# How does the compressible Bernoulli's theorem reduce to the incompressible Bernoulli's theorem?

For incompressible steady flow, such as in water, Bernoulli's theorem states that $$\frac12 \rho v^2 + P = \text{constant}. \tag{1}$$ There's also an analogue of Bernoulli's theorem for compressible flow. For an ideal gas, it states $$\frac12 v^2 + \frac{\gamma}{\gamma - 1} \frac{P}{\rho} = \text{constant} \tag{2}$$ where I used the ideal gas law to eliminate $$T$$. Both of these results are well-known and commonly used in introductory textbooks. Those books often apply the incompressible result (1) to air flow, even though air is compressible; that's a reasonable thing to do because the density of air won't change much if the fluid flows subsonically, so the air is "effectively" incompressible.

Here's the puzzle: since the compressible result (2) is more general, we ought to be able to use it too. But if we naively multiply (2) by $$\rho$$, we don't recover (1) at all; instead a numeric prefactor is totally different. I suspect the reason is that in the subsonic regime we have $$v^2 \ll P/\rho$$, so that the second term in (2) is much larger than the first; then multiplying by $$\rho$$, which is merely almost constant, could cause a significant error. But I don't know how to make that precise.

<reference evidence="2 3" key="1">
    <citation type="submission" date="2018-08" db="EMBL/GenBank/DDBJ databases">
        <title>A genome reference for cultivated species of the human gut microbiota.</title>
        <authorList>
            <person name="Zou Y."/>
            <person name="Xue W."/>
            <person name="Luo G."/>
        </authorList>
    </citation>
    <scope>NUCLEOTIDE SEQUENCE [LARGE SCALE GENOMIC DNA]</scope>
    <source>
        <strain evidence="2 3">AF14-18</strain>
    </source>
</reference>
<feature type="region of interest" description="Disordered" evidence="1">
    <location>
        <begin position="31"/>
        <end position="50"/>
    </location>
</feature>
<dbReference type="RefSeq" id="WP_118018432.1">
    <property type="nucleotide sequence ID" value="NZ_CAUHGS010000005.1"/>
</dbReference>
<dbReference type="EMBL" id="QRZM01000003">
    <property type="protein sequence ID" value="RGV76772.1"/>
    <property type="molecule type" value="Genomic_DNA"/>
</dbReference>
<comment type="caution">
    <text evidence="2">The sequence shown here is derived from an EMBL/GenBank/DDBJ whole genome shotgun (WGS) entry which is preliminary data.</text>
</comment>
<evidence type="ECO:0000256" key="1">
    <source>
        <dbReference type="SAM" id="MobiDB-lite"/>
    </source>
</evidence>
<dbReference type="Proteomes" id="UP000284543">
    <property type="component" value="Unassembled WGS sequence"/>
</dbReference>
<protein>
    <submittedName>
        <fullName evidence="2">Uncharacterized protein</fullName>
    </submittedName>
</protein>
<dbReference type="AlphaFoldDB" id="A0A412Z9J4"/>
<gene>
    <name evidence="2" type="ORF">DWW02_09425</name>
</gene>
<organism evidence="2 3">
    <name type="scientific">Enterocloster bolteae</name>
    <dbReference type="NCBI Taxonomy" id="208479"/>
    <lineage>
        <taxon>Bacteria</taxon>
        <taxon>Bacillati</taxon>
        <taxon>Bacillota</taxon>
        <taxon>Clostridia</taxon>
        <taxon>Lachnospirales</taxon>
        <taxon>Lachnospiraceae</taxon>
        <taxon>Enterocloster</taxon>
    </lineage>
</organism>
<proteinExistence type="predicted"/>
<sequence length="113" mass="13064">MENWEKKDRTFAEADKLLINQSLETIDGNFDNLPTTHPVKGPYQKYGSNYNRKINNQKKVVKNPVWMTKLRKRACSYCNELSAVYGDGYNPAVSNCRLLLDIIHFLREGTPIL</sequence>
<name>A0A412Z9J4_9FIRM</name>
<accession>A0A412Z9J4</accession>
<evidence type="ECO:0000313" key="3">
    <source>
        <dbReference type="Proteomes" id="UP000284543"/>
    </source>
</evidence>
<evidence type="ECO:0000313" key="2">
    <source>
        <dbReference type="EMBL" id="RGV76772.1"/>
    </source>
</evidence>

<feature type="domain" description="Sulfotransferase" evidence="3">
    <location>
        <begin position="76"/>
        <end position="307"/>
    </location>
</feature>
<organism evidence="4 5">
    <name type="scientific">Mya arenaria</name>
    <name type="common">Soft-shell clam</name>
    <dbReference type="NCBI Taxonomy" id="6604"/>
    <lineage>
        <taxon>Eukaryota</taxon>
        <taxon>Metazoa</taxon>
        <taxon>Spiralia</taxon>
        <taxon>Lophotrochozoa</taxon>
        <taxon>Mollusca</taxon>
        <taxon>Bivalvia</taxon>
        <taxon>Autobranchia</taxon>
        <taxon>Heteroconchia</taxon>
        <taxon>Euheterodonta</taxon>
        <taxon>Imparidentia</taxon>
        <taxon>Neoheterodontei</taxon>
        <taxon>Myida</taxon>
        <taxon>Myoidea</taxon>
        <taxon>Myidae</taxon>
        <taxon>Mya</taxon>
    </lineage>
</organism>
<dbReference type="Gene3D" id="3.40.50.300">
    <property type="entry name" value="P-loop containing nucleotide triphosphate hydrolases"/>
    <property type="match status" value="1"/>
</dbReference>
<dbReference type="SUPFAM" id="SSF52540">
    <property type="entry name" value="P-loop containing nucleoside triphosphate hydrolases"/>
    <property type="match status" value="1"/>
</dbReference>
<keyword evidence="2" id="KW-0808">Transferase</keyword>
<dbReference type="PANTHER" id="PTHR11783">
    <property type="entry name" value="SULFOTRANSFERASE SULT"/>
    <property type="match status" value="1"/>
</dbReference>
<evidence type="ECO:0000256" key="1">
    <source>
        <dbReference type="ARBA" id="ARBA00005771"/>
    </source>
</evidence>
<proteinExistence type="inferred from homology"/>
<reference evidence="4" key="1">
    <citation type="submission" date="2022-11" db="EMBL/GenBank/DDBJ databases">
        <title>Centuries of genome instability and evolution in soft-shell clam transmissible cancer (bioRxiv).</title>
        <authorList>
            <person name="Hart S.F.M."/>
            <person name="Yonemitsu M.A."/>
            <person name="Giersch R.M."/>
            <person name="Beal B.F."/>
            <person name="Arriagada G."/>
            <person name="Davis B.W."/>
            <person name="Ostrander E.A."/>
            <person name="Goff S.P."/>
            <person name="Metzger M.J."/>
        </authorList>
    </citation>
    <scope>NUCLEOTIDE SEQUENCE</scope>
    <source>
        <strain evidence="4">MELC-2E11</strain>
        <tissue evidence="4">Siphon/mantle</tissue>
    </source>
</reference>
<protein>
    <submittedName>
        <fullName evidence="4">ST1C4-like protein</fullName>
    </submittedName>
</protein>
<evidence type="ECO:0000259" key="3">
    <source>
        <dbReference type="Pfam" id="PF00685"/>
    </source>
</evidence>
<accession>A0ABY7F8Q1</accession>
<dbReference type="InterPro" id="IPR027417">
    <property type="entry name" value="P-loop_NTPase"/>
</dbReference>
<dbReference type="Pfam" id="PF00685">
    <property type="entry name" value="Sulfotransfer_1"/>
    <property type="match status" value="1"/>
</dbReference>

What's the proper way to derive the common result (1) from the general result (2)?

• Pressure drop is the driving force for fluid flow. Before you assume that the density of a flowing compressible fluid doesn't change appreciably, it's a good idea to consider the pressure drop involved, and the ratio of pressure drop divided by upstream pressure. Commented Jun 29, 2023 at 16:02

You need to stipulate that the incompressible flow is isentropic, i.e. $$p=K\rho^\gamma$$ If you add this condition to the compressible form you will get the familiar result. The Euler equations can be used to show that both enthalpy and entropy are constant along a streamline in steady flow. The "analogue" that you quote is enthalpy.